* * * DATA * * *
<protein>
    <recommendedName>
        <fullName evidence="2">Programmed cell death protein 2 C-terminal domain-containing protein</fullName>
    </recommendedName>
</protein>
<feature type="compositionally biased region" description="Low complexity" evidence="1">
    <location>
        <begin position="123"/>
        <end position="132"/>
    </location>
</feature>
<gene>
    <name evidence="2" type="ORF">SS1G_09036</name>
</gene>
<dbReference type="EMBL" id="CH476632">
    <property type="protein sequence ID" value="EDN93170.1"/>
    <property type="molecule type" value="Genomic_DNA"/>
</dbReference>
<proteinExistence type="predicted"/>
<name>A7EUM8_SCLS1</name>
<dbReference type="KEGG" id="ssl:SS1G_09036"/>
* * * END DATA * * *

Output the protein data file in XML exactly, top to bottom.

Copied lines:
<protein>
    <recommendedName>
        <fullName evidence="2">Programmed cell death protein 2 C-terminal domain-containing protein</fullName>
    </recommendedName>
</protein>
<feature type="compositionally biased region" description="Low complexity" evidence="1">
    <location>
        <begin position="123"/>
        <end position="132"/>
    </location>
</feature>
<gene>
    <name evidence="2" type="ORF">SS1G_09036</name>
</gene>
<dbReference type="EMBL" id="CH476632">
    <property type="protein sequence ID" value="EDN93170.1"/>
    <property type="molecule type" value="Genomic_DNA"/>
</dbReference>
<proteinExistence type="predicted"/>
<name>A7EUM8_SCLS1</name>
<dbReference type="KEGG" id="ssl:SS1G_09036"/>